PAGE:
Harassment in the workplace
Nassau County Harassment and Retaliation Attorney
Despite public awareness of workplace harassment and the efforts some employers have taken to prevent such conduct, individuals continue to be harassed based on their sex, race, age, skin color and other legally protected characteristics. Not only is harassment a form of illegal discrimination, it is also humiliating and can interfere with a worker’s livelihood. Similarly, a business that is faced with a harassment claim can suffer damage to its reputation in the marketplace.
The Law Offices of Yale Pollack pursue and defend harassment claims on behalf of employees and employers on Long Island and in New York City.
Types of Workplace Harassment
In New York, employees have a right to a workplace that is free from both sexual and nonsexual harassment and are protected by federal, state and city laws.
There are two types of sexual harassment. The first is referred to as quid pro quo which occurs when an employer demands sexual favors in exchange for a job, raise, promotion, or other employment benefit. This form of sexual harassment also occurs on Long Island or in New York City when an employee is disciplined or fired for refusing sexual advances or when an employer gives a negative performance evaluation to an employee who rejects a sexual advance.
The second type of sexual harassment occurs when an employee is exposed to a pattern of unwanted sexual behavior, comments or visual displays that create an offensive or distressing atmosphere, also referred to as a “hostile work environment.”
While women are often the target of sexual harassment, the law protects men as well, and also prohibits same-sex harassment. In order to bring a sexual harassment claim in New York, the employee must demonstrate that he or she has complained about the behavior to his or her supervisor and that managers have failed to take action to stop the disturbing behavior.
Nonsexual harassment involves offensive comments, jokes and other behavior that is intended to intimidate an employee based on his or her age, race, national origin, disability or other legally protected characteristics and results in a hostile atmosphere.
In order to prove a hostile work environment under federal and state law, an employee must show that the harassing behavior was so severe or pervasive that it altered the terms or conditions of employment. Under New York City law, however, the individual only needs to show that he or she was treated “less well” than others because of the defined trait. On the other hand, an employer can defend such a charge by demonstrating the conduct was limited to “petty slights” or “trivial inconveniences.”
Damages for Harassment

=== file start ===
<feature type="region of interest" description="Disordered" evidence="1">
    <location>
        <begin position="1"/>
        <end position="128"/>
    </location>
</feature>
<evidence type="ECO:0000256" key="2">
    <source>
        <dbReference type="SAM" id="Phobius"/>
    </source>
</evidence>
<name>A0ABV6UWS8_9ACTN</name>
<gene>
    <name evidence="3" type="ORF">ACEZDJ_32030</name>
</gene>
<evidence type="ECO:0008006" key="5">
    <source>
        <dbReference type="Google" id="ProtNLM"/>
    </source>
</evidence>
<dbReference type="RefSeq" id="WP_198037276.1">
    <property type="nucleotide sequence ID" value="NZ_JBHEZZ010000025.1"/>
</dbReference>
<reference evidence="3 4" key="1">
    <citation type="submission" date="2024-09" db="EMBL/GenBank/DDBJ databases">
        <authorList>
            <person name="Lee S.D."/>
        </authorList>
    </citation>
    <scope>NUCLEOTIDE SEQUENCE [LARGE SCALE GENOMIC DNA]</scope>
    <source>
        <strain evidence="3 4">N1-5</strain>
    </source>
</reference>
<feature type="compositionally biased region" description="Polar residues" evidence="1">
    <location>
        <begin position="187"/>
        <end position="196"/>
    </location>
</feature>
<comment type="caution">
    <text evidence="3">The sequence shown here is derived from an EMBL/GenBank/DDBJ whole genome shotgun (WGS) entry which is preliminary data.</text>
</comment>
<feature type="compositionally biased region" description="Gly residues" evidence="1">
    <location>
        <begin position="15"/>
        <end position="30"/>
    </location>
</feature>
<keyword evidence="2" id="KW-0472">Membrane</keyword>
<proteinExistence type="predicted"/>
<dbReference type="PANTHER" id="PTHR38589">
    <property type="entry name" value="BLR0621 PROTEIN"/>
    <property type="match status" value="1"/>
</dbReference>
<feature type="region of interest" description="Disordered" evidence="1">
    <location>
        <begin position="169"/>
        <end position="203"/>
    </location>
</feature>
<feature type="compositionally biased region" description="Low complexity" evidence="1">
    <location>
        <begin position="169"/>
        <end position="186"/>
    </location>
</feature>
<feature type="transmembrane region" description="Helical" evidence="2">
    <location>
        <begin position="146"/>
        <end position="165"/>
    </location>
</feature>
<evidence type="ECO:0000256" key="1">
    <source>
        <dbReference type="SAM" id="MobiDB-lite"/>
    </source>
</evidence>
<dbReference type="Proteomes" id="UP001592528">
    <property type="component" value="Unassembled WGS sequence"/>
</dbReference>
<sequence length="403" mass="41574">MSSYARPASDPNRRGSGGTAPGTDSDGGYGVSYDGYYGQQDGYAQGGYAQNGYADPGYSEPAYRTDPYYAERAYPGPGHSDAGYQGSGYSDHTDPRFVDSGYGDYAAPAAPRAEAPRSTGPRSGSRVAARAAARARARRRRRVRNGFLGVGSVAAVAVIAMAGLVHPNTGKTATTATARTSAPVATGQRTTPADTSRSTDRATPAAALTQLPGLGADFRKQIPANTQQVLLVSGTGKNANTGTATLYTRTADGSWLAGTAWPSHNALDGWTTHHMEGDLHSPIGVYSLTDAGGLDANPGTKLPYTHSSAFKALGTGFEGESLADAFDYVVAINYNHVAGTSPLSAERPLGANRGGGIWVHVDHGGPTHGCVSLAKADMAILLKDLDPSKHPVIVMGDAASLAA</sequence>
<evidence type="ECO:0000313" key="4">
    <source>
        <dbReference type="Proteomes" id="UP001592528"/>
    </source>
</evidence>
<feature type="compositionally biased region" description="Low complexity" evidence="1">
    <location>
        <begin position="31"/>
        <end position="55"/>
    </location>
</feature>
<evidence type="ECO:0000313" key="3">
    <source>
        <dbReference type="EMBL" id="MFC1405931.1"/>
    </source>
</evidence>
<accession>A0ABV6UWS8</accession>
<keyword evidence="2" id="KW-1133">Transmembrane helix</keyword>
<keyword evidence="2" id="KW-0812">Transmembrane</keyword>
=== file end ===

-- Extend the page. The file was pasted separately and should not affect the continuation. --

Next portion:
If you have been the victim of workplace harassment, you may be entitled to damages including lost wages, back pay, front pay, lost bonuses, lost benefits, compensatory damages, and reinstatement. You may also obtain damages for emotional pain and suffering, punitive damages, attorneys’ fees and costs, depending on whether you bring a claim in state or federal court.
Regardless of the circumstances, proving a sexual or nonsexual harassment claim in New York can be difficult. It requires documenting incidents of harassment, the testimony of witnesses and other compelling evidence.
The Law Offices of Yale Pollack routinely represents employees who have been victims of workplace harassment in Nassau and Suffolk Counties, Queens and Manhattan. At the same time, our firm recognizes that it is vitally important for employers to establish, publish, and distribute a clearly worded complaint procedure for employees to follow. It is also essential for employers to keep records showing they have taken action in response to any complaints of sexual harassment.
If you complain about discrimination or harassment or other workplace violations on Long Island or in New York City, your employer cannot take any action that adversely affects your employment because of your complaints. These actions include discipline, negative evaluations, warnings, salary reduction, demotion, or firing. Retaliation may also be more subtle, such as changing work shifts or job assignments, or may involve hostile attitudes or behavior by managers, supervisors, or coworkers toward an individual who has made a complaint.
Federal, state and local employment laws prohibit employers from retaliating against employees who complain or who seek to enforce their employment rights. In addition, New York City’s Human Rights Act provides greater protection against subtle forms of retaliation. The damages that can be awarded depend on the type of retaliation claim and generally include back pay, front pay, lost benefits, reinstatement, compensatory and punitive damages.
If you have been the victim of workplace harassment or your employment rights have been violated for making a complaint, you need the Law Offices of Yale Pollack by your side to protect your rights. Our firm has extensive experience protecting employees from the lingering humiliation of harassment and retaliatory acts of employers. We also advise employers about how to create policies that will prevent harassment and defend them against harassment and retaliation claims.